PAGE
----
It is deeply depressing to realise that the modestly positive economic data seen over the past six to eight weeks are likely to be the best we can expect for many moons – until well into 2021. That is the rational expectation even if efforts to contain the second Covid wave are, as we all must hope, successful and there is light at the end of the tunnel in the guise of approaching vaccines.

As the latest versions of lockdown across the UK continue to expand in coverage, and look set for a lengthy duration, we can expect to see unemployment and business failures rise exponentially. The rapid growth that we can expect in the latter will result in another upward ratchet in unemployment and downward hit for consumer demand – with a consequent adverse effect on yet more businesses.

The Chancellor was quite correct a couple of weeks back to effectively extend the furlough scheme that has been with us for a while. That will dampen down the impact on incomes of employees and the self-employed, and for a period hold back a significant part of the approaching tidal surge of unemployment. But what this scheme cannot do is assist businesses facing the combined impact of a continuing reduction in demand for their goods and services and substantial debt to Government resulting from loans taken out during the earlier part of this year.

Across the UK some 1.3 million small and medium-scale businesses have taken out £52.3 billion of borrowing from a combination of the business interruption scheme and the bounce-back loan scheme. In Scotland there have been nearly 80,000 loans totalling £2.95 billion. For many small enterprises taking out such loans, and utilising the furlough scheme, will have been the only real option for survival through the lockdown period. They will have been hoping to manage repayment following a rapid victory over the virus, an early return to business as usual and some recovery of revenues lost during the lockdown – as consumers acquired later what they could not buy during the toughest times.

Unfortunately these hopes have not been realised. Hopes for a return to some new form of ‘business as usual’ must now be pushed back to (say) mid-2021. Even then there is unlikely to be a bounce-back in purchases for most businesses. As the Fraser of Allander Institute was the first to point out, we are not facing a "V-shaped" recovery but rather a "K-shape". This implies that some businesses will recover quickly and strongly, but others – the majority I fear of the 80,000 referred to above – will see a slow drag back to previous revenue levels, with no recovery of sales lost during the down phase.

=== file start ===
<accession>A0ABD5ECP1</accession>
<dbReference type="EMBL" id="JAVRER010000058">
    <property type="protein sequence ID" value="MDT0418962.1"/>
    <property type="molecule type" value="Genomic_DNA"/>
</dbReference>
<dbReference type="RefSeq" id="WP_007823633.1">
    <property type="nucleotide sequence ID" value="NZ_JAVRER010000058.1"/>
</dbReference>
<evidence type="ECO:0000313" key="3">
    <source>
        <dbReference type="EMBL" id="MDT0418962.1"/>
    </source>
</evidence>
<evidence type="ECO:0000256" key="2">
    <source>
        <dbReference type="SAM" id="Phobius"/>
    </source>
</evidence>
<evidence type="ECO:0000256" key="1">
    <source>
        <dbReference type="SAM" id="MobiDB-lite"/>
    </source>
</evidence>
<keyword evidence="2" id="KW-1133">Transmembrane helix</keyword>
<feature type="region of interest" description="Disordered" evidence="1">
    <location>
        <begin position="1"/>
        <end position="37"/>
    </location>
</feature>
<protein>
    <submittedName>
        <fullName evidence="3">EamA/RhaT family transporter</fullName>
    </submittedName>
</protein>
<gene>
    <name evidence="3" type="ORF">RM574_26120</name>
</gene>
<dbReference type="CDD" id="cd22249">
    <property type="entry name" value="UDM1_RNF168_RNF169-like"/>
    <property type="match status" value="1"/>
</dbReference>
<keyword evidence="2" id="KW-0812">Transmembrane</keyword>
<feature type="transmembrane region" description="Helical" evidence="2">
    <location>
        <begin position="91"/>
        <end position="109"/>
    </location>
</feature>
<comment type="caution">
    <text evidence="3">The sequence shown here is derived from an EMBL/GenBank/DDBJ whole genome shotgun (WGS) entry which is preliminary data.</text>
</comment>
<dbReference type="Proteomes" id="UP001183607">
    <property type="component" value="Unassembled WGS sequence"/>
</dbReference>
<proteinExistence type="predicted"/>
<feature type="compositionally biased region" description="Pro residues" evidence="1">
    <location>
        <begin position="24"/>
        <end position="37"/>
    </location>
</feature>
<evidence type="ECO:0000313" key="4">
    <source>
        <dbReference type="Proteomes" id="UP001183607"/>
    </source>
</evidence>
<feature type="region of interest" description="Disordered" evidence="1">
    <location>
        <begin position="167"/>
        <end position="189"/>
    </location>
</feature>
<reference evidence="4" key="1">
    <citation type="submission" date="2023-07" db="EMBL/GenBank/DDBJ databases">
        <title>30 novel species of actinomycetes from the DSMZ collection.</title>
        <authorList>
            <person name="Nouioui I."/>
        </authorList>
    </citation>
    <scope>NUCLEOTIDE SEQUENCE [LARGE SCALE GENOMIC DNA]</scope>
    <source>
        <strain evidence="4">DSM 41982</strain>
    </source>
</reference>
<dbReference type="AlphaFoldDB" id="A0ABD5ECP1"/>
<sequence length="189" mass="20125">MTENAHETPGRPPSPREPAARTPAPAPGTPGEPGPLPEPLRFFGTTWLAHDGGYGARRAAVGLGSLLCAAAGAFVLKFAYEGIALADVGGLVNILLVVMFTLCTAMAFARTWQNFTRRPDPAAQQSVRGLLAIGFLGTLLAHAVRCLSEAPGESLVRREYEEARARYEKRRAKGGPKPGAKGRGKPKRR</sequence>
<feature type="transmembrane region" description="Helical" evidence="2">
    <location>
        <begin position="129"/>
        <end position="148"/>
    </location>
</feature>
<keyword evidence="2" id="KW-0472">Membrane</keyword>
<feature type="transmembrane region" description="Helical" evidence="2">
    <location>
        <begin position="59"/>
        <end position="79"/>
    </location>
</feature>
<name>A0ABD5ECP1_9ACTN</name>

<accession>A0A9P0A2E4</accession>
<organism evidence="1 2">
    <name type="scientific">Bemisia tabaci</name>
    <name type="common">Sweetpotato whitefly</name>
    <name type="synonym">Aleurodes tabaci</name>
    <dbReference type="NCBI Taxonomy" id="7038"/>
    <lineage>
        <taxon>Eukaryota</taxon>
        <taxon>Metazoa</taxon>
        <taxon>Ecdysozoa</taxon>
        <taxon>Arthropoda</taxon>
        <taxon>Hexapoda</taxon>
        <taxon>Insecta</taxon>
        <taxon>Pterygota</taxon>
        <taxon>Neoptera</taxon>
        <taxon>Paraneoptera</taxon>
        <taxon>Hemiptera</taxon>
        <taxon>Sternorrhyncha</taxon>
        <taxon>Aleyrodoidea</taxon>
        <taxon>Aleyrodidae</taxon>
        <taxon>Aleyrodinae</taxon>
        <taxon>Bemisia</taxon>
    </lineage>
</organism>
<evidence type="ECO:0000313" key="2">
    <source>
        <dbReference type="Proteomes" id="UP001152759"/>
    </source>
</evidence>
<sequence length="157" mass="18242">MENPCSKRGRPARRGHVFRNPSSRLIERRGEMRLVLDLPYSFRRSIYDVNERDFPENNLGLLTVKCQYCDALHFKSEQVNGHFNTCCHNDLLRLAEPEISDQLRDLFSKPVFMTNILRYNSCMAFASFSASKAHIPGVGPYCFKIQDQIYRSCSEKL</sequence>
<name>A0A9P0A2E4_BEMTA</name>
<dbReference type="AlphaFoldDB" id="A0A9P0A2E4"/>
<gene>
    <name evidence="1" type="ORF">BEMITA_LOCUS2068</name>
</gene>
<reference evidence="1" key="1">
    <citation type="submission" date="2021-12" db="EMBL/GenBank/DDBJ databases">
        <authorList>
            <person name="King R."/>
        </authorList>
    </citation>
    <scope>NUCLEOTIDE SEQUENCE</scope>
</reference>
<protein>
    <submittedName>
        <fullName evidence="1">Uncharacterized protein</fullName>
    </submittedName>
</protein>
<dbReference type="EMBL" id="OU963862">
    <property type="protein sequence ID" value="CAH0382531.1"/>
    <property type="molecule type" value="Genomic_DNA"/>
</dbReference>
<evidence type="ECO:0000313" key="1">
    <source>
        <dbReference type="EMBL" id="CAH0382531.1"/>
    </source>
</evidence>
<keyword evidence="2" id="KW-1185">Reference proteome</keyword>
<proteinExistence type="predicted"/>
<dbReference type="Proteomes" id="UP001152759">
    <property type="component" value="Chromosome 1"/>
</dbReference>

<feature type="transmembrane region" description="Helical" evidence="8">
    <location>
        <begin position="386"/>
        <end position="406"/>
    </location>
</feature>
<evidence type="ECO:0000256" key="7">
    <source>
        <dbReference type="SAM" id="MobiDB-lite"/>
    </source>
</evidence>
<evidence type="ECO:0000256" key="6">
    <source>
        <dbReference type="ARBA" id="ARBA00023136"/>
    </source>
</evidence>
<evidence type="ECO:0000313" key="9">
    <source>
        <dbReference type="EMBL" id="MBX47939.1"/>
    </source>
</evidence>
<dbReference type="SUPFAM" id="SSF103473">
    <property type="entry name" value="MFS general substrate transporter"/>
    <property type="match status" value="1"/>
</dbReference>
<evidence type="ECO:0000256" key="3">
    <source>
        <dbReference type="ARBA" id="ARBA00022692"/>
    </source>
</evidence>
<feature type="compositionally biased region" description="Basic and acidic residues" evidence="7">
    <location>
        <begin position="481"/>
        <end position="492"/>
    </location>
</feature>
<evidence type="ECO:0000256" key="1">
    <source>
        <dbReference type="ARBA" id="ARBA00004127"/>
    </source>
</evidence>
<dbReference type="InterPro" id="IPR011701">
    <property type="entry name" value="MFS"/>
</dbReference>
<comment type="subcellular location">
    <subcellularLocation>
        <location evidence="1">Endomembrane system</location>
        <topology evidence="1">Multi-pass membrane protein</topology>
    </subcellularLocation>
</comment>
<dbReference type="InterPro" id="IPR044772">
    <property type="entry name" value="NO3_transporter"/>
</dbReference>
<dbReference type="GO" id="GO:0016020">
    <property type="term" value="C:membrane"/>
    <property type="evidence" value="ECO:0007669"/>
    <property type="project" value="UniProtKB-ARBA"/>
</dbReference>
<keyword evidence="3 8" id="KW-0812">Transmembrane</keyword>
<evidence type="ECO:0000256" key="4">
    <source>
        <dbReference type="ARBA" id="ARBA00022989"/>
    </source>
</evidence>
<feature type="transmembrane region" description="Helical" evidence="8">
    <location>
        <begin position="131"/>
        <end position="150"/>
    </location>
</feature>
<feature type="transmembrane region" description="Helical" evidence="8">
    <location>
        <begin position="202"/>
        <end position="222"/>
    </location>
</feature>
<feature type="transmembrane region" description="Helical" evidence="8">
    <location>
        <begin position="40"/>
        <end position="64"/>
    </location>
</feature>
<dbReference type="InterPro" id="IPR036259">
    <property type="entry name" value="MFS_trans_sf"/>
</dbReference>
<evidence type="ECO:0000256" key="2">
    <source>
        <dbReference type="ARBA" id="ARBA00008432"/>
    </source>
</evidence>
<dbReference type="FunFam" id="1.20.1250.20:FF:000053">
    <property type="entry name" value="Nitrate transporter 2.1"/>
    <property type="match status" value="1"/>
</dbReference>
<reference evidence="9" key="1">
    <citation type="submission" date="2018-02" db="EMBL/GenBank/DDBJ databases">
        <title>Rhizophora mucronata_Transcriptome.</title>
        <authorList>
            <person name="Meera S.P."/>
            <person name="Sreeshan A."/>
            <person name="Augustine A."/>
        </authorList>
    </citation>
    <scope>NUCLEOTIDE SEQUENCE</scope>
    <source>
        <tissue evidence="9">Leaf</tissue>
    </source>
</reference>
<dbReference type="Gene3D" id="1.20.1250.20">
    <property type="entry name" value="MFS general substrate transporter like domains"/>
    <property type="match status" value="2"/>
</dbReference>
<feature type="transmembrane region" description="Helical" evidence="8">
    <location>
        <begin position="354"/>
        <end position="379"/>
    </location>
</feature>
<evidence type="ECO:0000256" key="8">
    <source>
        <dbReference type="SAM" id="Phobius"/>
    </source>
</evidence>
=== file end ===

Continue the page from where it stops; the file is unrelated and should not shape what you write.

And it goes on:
The clear implication is that many of these businesses will be unable to repay the sums due, at least not at the time when interest payments and debt repayment are due to commence. There are estimates that some 40% of this debt will never be repaid, at least not as scheduled at present. That figure is unsurprising. The debt was taken on in extremis – take this or go bust in many cases – and the recovery has not panned out as the optimists may have hoped.

So what to do? There are various options. Many of the businesses could just be allowed to fail, the inevitable casualties of Covid. Or Government could be generous once more, with some debt written off in part or all, or rescheduled to allow for a much extended period of repayment. This would of course result in another major increase in Government expenditure, hiking up once more the deficit and the level of debt to gross domestic product, which are both already frighteningly high.

There may be other options. Perhaps our high street banks will make a tremendous effort to get to know the businesses struggling to survive and identify large numbers which could be nurtured through the troubling times by a combination of medium to long-term bank lending and sound business advice. The Bank of England should look favourably on such initiatives and take what regulatory steps might be necessary to permit, indeed encourage, banks along this road.

There is also a debt to equity possibility – some third party paying off some or all of a company’s debt in exchange for an equity share. This is always a resource-intensive and high-risk option for potential funders; hence the high returns sought for such equity investments. But there must be some way in which high net wealth individuals across Scotland could be encouraged, with Scottish Government support, to identify small and medium-sized enterprises which they believe have a future and are prepared to nurture with funds and advice.

Scotland has a great record of equity investment to develop and grow small businesses. We also have a brand spanking new institution which could play a major role in this post-Covid business recovery process. This is, of course, the Scottish National Investment Bank (SNIB) – bursting with talent and money!

The Government has several priorities which it wishes SNIB to address. However, helping to save a vast number of moribund but potentially vibrant Scottish businesses should come top of the priority pecking order. SNIB could work closely with existing and newly created groups of "business angels" to rescue a high percentage of these companies and hence at least limit the hit through 2021 in terms of unemployment, business failure and poverty. Who knows, if this worked well it could even lead to a sustainable increase in business investment and productivity across Scotland – and a long-term role for SNIB.